Better Android keyboards get even betterer
If you don't like Android's default keyboard, you can do better. Much, much better, as of this week.
One of Android’s greatest strengths is that improvements to core phone functions don’t have to come from one particular office building. If a Microsoft software engineer has an idea of what makes for a better browser, he and a few teammates can go ahead and build Dolphin. When “DVD Jon” feels that the non-Apple world needs a better music library and device syncing tool, he can make doubleTwist. And when more than one person complains about the Android keyboard, well, there’s more than one person with a great solution.
Enter two of the main third-party keyboards for Android, which have upped their offerings this week. Swype, about which I’ve sung the praises of its understated greatness, continues to shave micro-seconds off the space between thinking and text input. As shown in their product video, Swype is focused on improving not just its trademark letter-to-letter “drawing” system, but input from typing, speaking, and even handwriting. Swype will learn the words you use most often as you type or say them, and start predicting them for you. Swype can also now pull from your Facebook, Twitter, your Google account, and your text message history to learn names of friends, organizations, and other nouns and phrases you use so as to not fight against them when you’re typing. The whole app looks a bit nicer, too, with fuller letters on the keys, subtle fading when drawing or switching app functions, and a less cramped feel to the keyboard. Even if your phone came with a version of Swype installed, you can grab the newest beta for testing purposes.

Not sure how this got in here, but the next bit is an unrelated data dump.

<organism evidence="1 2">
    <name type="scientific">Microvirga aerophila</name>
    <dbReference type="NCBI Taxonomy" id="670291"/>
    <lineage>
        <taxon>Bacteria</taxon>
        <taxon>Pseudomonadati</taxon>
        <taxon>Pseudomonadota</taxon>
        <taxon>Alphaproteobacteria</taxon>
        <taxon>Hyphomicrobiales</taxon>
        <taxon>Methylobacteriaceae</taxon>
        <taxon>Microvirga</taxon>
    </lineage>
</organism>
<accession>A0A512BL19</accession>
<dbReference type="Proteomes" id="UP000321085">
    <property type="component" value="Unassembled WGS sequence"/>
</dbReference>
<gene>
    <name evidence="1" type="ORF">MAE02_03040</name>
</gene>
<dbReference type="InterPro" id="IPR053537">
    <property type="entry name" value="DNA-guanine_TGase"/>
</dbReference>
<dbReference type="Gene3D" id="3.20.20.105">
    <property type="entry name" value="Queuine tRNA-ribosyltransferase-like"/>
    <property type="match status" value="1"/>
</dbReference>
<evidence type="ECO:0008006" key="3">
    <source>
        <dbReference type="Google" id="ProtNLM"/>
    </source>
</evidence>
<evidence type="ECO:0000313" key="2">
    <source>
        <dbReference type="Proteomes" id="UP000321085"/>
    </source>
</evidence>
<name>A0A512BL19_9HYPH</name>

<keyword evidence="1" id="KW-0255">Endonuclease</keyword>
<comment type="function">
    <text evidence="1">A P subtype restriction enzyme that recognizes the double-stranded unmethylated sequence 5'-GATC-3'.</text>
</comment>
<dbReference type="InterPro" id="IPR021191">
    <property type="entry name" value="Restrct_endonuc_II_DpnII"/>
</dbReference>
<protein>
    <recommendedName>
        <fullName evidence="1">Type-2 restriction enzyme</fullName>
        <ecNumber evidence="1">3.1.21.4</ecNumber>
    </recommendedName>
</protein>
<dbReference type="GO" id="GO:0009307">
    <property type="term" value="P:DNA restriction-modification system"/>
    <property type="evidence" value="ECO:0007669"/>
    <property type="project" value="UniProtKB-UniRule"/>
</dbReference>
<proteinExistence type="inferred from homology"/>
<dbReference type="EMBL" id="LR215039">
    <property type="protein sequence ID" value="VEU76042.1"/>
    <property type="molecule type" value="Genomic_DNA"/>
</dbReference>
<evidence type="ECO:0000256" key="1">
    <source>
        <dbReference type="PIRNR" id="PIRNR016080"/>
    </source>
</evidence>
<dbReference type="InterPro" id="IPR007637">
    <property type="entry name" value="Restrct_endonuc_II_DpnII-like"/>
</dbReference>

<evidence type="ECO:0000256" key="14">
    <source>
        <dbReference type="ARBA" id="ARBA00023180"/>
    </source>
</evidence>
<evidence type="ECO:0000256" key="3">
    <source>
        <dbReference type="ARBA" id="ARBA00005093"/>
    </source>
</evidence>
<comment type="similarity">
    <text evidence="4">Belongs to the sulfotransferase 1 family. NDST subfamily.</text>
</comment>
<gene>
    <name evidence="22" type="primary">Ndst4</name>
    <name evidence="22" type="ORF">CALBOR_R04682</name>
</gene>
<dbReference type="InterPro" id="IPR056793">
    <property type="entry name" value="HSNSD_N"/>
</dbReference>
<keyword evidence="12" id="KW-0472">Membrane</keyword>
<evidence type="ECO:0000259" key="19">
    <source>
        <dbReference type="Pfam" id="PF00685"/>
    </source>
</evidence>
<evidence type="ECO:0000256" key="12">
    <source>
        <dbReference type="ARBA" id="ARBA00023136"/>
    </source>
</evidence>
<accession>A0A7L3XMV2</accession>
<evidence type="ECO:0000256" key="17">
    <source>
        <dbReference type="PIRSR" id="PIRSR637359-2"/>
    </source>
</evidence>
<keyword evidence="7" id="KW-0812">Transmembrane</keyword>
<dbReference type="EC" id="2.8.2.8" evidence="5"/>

If you’re more into typing than swiping, check out what SwiftKey has built with SwiftKey 3. SwiftKey is all about predicting what you’re going to type next, and what you typed wrong. If you jam out a whole bunch of words and phrases and miss a few spaces, SwiftKey goes back and inserts spaces between fairly obvious words. It watches what you type over time and predicts what’s coming next. If you’re often texting “Meet you at the office,” you can then enter just “Meet,” hit the space bar a few times, and SwiftKey fills out the rest. The developers have also brought their app’s looks up to date with Ice Cream Sandwich (Android 4.0) standards, and offer custom themes for those who like to tweak.
What Android keyboard replaces the standard keys for you? Are you using voice input so much that it barely matters?